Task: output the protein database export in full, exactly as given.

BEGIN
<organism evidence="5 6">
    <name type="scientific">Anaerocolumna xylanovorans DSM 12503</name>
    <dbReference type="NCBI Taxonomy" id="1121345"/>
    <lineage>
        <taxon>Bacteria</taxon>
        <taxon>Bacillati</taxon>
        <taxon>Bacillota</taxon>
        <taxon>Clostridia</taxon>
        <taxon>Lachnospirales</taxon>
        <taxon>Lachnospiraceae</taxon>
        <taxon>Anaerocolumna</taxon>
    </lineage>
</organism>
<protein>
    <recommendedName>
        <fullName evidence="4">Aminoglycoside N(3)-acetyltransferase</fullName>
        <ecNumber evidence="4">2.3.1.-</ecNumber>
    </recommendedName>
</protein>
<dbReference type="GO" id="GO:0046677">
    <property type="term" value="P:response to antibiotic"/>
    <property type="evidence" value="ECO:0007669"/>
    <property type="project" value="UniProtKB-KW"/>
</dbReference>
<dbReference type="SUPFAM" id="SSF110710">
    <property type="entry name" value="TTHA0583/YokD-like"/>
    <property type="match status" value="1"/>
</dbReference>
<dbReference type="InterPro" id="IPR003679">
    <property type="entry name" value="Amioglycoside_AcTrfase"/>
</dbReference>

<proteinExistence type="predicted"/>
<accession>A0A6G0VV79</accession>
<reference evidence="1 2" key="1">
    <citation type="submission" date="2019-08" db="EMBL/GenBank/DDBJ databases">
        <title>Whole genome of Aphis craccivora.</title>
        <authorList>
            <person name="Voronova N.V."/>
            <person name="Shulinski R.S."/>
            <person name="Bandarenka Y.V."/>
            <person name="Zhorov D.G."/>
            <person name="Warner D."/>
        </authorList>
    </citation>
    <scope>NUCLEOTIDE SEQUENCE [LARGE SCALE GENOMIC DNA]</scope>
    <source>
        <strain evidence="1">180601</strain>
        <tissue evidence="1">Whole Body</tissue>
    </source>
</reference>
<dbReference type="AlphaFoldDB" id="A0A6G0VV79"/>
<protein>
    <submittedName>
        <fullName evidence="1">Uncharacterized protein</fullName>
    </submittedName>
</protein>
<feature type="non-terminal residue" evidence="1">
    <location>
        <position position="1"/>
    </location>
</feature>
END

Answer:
<organism evidence="5 6">
    <name type="scientific">Anaerocolumna xylanovorans DSM 12503</name>
    <dbReference type="NCBI Taxonomy" id="1121345"/>
    <lineage>
        <taxon>Bacteria</taxon>
        <taxon>Bacillati</taxon>
        <taxon>Bacillota</taxon>
        <taxon>Clostridia</taxon>
        <taxon>Lachnospirales</taxon>
        <taxon>Lachnospiraceae</taxon>
        <taxon>Anaerocolumna</taxon>
    </lineage>
</organism>
<protein>
    <recommendedName>
        <fullName evidence="4">Aminoglycoside N(3)-acetyltransferase</fullName>
        <ecNumber evidence="4">2.3.1.-</ecNumber>
    </recommendedName>
</protein>
<dbReference type="GO" id="GO:0046677">
    <property type="term" value="P:response to antibiotic"/>
    <property type="evidence" value="ECO:0007669"/>
    <property type="project" value="UniProtKB-KW"/>
</dbReference>
<dbReference type="SUPFAM" id="SSF110710">
    <property type="entry name" value="TTHA0583/YokD-like"/>
    <property type="match status" value="1"/>
</dbReference>
<dbReference type="InterPro" id="IPR003679">
    <property type="entry name" value="Amioglycoside_AcTrfase"/>
</dbReference>

<proteinExistence type="predicted"/>
<accession>A0A6G0VV79</accession>
<reference evidence="1 2" key="1">
    <citation type="submission" date="2019-08" db="EMBL/GenBank/DDBJ databases">
        <title>Whole genome of Aphis craccivora.</title>
        <authorList>
            <person name="Voronova N.V."/>
            <person name="Shulinski R.S."/>
            <person name="Bandarenka Y.V."/>
            <person name="Zhorov D.G."/>
            <person name="Warner D."/>
        </authorList>
    </citation>
    <scope>NUCLEOTIDE SEQUENCE [LARGE SCALE GENOMIC DNA]</scope>
    <source>
        <strain evidence="1">180601</strain>
        <tissue evidence="1">Whole Body</tissue>
    </source>
</reference>
<dbReference type="AlphaFoldDB" id="A0A6G0VV79"/>
<protein>
    <submittedName>
        <fullName evidence="1">Uncharacterized protein</fullName>
    </submittedName>
</protein>
<feature type="non-terminal residue" evidence="1">
    <location>
        <position position="1"/>
    </location>
</feature>